Intelligent Finance, the direct telephone and Web bank operated by the UK's Halifax, registered 80,000 new account applications and £500 million in approved borrowing by the end of 2000, but has chalked up £88 million in losses since its delayed launch in August.
Halifax says IF is now experiencing daily application levels of 2,300 and rapidly approaching approved but not yet completed borrowing of £1 billion.
The seperately branded direct banking channel opened for business by phone late last year after software glitches caused delays in the opening of the Internet operation. Despite the set-backs, 54% of IF's business is now coming through the Web channel, an increase over previous estimates.
More than 23,000 intermediaries have registered to do business with Intelligent Finance, says Halifax, and over 50% of mortgage business is now coming through this channel.
Halifax says the sweeper system which enables IF customers to offset credit and savings interest is bringing new business across the entire range of personal banking products, with more than 65% of customers having a current account, credit card or personal loan. Over 90% of Intelligent Finance business is new to the Halifax Group.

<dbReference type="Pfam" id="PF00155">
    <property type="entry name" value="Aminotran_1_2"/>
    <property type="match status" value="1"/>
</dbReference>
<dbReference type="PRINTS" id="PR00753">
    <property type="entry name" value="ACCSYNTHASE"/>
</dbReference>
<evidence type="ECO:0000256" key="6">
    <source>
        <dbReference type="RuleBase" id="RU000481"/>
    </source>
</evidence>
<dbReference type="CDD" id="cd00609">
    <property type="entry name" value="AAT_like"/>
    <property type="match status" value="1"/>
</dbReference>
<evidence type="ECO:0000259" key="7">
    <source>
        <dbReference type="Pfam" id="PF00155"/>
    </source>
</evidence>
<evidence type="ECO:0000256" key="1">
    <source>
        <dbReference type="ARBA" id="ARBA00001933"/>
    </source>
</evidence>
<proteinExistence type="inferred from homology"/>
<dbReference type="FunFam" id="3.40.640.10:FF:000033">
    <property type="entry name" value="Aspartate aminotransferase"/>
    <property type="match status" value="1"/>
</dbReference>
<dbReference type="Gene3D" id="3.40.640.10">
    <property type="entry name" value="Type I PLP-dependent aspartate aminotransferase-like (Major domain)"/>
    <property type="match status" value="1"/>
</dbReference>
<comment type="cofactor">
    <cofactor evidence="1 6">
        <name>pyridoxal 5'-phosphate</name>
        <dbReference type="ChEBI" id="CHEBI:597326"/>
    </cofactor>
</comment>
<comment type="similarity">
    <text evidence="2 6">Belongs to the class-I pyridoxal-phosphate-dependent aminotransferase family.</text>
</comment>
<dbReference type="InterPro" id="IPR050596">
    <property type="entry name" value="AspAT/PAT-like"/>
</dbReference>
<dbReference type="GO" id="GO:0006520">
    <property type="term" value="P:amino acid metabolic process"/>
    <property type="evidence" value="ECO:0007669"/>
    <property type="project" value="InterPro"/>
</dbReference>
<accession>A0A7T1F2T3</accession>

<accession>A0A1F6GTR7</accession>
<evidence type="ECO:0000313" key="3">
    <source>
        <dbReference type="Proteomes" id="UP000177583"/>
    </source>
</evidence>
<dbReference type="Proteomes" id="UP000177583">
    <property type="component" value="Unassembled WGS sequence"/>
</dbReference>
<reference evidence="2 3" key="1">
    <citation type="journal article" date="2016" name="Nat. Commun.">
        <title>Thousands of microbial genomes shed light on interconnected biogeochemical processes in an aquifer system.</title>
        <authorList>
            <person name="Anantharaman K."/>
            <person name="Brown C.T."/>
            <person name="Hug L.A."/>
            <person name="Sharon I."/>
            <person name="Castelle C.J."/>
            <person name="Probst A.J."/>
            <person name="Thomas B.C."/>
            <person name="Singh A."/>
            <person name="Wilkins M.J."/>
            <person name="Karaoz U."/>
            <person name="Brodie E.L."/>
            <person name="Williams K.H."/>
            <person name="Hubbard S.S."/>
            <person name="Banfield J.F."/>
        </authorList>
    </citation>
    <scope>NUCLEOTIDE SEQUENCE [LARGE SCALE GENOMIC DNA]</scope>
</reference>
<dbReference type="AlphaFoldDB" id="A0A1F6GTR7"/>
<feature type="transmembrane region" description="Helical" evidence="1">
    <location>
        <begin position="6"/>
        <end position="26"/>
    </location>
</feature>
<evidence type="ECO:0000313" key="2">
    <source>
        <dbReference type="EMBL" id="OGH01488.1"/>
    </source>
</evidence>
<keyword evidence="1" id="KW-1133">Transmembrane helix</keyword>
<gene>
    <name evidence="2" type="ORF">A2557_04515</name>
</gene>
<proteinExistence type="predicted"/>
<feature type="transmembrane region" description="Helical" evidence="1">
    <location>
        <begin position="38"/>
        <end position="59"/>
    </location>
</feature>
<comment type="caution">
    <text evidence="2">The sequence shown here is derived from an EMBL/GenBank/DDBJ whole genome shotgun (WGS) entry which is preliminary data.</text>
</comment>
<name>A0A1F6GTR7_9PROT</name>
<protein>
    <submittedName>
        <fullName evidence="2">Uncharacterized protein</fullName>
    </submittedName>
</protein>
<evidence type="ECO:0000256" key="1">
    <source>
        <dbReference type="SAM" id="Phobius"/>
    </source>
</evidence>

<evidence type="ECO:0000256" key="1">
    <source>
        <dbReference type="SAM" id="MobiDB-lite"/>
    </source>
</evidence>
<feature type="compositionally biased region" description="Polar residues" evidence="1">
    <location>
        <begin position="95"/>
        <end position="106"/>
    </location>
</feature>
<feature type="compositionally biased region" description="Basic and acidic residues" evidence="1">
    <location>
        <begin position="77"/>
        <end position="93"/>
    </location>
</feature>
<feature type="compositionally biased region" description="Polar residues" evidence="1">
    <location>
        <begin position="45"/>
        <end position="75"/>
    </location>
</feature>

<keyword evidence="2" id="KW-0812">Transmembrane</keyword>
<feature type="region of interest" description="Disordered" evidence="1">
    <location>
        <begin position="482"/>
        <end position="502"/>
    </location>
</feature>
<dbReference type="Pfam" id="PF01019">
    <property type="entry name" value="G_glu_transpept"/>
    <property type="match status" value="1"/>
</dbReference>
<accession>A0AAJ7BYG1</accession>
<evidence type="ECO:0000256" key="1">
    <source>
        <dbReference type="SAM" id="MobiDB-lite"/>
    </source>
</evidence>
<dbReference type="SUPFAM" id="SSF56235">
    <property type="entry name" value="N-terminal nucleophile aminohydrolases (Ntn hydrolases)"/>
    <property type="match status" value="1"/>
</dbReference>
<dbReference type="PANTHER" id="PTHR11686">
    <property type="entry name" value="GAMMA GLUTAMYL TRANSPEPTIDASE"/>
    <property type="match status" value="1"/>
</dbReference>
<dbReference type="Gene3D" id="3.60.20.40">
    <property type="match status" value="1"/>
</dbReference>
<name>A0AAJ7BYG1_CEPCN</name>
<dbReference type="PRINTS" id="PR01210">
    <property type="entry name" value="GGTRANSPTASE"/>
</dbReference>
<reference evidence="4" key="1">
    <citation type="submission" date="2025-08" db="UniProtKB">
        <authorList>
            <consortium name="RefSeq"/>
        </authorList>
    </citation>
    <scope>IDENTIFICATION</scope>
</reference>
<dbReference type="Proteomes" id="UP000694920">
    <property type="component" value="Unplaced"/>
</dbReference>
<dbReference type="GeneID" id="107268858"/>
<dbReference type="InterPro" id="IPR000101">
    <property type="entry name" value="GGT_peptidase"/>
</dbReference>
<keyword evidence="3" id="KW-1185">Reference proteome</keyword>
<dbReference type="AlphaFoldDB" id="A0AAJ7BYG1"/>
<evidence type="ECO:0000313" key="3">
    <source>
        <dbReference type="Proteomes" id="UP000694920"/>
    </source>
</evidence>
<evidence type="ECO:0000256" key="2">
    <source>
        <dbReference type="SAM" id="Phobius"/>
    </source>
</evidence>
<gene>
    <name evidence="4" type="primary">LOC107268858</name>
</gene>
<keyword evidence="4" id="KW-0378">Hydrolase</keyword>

The bank is also reporting a significant increase in customer business over its Direct and Online banking operations, ending the year with 409,000 registrations, up from 63,000 at the end of 1999. The bank says it online current account base almost quadrupled in the year, while its online savings account, Web saver, is now used by more than 100,000 customers.
The figures were released as Halifax reported group profit before tax and exceptionals of £1,892m up £138m, an increase of 8% over the previous year. Second-half profit at the group dipped by 10 per cent as competition for home loans increased and the bank upped spending on its computer systems. Halifax spent just under £200 million pounds in 2000 on technology in a bid to sell more products over the Internet and by telephone. That figure is expected to rise to about 220 million pounds this year.